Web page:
Pregnant women are always concerned whether and how much they can lift. If it's at work or at home.
There is not much solid data on whether and how much women can lift during pregnancy. Some studies have suggested an increased risk in preterm delivery in women working jobs that require high exertion, such as heavy manual lifting. Another study suggested frequent lifting of heavy objects by women who didn’t work outside the home (but not by women who lifted at their jobs) led to obstetric complications!
Unfortunately, doctors are as confused as their pregnant patients and often make recommendations that have not much basis in science.
A common recommendation is to not lift objects heavier than 20 pounds during pregnancy. But that fails to take into account the many different factors that may or may not impact the lift:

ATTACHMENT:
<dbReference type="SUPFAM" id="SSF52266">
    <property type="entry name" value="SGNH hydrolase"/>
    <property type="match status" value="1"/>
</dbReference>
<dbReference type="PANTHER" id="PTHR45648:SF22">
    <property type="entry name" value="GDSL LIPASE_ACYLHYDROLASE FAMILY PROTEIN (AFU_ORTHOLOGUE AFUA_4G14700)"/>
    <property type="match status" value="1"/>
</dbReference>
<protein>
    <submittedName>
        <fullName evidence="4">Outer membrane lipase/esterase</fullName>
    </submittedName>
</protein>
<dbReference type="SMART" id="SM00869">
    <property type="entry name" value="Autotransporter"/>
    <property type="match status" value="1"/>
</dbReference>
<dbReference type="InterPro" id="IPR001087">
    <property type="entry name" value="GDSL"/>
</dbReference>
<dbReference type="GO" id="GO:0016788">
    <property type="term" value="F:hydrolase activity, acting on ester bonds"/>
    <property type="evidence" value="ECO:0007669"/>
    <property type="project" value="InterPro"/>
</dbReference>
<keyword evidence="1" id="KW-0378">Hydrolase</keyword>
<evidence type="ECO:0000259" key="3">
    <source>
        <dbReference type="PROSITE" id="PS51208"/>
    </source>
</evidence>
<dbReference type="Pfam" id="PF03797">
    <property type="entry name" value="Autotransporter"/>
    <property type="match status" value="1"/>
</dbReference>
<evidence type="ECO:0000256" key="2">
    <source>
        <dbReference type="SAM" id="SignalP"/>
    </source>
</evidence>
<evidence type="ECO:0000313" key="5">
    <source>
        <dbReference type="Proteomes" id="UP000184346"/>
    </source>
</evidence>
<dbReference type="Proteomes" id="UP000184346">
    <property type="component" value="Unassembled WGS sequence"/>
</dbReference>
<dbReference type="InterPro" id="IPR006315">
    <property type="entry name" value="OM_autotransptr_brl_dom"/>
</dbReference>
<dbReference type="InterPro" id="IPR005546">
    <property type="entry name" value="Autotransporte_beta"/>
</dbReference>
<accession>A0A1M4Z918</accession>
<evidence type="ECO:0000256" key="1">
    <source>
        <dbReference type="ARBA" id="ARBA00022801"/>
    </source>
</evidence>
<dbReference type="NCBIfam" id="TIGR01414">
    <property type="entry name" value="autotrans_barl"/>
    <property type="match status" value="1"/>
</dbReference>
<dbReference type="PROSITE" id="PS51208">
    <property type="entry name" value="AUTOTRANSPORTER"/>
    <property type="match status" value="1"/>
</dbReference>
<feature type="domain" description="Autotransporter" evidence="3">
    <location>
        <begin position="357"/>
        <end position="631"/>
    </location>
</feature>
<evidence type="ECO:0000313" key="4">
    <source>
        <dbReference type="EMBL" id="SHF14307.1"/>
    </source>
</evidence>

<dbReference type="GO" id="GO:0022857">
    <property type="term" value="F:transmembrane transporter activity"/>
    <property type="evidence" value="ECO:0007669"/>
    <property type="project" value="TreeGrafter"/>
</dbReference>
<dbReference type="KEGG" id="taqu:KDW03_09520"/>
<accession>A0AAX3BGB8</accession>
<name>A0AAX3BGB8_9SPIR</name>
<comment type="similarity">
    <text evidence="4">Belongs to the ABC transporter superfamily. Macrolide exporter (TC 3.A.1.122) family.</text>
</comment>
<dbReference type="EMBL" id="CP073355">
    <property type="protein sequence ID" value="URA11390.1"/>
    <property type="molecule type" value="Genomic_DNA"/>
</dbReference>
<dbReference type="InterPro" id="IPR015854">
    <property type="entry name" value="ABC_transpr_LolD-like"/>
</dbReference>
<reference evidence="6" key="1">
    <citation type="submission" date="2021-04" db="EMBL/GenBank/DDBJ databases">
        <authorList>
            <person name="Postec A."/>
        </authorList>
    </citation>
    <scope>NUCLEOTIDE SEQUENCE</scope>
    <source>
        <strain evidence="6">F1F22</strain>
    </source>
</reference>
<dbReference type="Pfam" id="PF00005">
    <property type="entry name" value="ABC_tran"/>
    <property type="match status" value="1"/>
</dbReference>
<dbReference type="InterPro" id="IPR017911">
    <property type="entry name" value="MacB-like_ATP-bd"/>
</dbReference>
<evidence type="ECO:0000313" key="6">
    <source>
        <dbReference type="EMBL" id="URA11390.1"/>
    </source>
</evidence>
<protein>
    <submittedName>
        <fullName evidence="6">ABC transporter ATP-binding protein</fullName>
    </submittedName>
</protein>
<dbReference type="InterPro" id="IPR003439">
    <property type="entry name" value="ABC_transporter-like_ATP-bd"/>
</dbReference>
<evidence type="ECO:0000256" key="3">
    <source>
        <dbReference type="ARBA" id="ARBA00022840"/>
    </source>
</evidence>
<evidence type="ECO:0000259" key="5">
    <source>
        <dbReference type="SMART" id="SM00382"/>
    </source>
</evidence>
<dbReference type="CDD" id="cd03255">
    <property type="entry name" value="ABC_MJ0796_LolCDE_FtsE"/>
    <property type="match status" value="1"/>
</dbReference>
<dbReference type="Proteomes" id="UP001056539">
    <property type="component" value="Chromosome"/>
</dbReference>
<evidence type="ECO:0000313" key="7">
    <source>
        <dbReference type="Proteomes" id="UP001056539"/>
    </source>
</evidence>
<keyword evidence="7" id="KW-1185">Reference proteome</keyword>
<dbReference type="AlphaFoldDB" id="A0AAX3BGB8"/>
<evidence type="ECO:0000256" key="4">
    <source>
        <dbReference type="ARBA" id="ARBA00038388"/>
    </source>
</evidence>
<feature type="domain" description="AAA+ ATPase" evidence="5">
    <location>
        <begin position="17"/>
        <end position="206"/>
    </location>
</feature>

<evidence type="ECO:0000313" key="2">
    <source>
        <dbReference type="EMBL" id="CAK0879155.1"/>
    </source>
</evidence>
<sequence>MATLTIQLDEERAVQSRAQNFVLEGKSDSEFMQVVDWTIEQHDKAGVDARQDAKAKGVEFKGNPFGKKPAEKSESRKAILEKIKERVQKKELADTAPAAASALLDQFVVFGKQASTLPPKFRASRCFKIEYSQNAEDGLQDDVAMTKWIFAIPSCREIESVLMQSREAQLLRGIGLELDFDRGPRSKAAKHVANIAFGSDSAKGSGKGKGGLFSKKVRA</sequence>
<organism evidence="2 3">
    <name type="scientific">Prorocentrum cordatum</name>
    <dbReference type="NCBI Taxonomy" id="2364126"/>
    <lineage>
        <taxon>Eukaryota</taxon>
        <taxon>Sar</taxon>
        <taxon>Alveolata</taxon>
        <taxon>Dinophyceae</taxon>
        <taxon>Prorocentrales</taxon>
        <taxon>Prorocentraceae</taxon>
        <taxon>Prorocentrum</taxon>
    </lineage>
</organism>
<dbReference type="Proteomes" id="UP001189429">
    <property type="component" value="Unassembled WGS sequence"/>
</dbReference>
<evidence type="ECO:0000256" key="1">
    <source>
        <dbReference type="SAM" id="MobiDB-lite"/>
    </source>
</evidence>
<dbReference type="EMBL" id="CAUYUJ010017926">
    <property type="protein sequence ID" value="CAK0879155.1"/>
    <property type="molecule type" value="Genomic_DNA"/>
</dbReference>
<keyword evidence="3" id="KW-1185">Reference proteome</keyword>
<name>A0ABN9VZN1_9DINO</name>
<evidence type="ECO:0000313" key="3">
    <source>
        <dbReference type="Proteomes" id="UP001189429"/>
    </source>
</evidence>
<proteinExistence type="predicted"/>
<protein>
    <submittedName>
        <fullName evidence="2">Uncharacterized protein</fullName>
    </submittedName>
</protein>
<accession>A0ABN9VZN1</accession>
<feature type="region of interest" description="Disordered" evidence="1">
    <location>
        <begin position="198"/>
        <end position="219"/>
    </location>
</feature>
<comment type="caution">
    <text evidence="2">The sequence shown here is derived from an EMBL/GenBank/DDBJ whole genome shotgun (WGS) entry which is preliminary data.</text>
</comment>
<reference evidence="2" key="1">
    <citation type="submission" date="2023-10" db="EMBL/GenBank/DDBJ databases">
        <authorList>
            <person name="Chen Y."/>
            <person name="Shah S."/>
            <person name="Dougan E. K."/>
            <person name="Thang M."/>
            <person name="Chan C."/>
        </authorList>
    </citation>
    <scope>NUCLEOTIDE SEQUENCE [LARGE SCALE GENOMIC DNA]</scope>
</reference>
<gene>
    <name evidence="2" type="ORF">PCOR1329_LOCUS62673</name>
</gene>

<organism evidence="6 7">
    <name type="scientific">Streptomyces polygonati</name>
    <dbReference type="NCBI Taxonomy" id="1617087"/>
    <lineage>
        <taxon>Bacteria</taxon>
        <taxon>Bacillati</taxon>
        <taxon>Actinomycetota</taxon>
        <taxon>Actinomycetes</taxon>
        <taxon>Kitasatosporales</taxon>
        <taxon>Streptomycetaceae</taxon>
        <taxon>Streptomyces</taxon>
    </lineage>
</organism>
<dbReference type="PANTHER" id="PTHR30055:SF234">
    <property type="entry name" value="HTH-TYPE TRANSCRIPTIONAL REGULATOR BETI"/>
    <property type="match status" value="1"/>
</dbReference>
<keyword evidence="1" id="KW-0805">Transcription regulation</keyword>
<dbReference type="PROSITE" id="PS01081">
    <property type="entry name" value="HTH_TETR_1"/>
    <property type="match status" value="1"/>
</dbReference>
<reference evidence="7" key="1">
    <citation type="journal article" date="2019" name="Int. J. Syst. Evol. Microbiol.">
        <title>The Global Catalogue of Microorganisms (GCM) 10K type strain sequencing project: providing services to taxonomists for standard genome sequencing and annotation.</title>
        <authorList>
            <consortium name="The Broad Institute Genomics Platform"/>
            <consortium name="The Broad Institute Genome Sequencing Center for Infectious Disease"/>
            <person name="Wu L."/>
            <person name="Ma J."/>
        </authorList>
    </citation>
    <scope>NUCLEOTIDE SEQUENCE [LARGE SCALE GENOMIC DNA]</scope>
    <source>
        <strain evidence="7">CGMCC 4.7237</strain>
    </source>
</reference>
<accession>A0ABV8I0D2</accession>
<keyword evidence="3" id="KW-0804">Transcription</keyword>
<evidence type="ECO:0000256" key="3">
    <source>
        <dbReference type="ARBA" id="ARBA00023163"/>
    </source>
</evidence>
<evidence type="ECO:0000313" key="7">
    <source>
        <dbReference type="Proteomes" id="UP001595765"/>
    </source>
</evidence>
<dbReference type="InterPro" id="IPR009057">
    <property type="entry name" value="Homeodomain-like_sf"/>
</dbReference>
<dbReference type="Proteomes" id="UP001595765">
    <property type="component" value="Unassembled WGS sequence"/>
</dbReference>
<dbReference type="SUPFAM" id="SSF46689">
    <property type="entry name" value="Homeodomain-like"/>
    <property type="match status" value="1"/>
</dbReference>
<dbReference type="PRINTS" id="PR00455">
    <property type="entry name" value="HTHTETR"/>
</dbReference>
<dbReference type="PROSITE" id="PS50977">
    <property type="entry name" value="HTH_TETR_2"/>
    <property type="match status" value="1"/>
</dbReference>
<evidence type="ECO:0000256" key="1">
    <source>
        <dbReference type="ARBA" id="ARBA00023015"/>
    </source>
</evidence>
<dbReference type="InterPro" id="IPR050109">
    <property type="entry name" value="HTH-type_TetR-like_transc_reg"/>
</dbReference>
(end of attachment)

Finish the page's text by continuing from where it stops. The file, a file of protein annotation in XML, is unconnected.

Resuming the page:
- How often is the woman lifting these objects?
- is it over an hour or less?
- Is she lifting objects from the floor?
- How high are the objects lifted?
- How advanced is her pregnancy?
- How solid are the weights?
Each of these factors could make a difference. If they’re not carefully considered, women might be restricted from certain types of lifting that aren’t actually dangerous, at least not at her stage of pregnancy. And the restriction might prevent her from performing crucial parts of her job.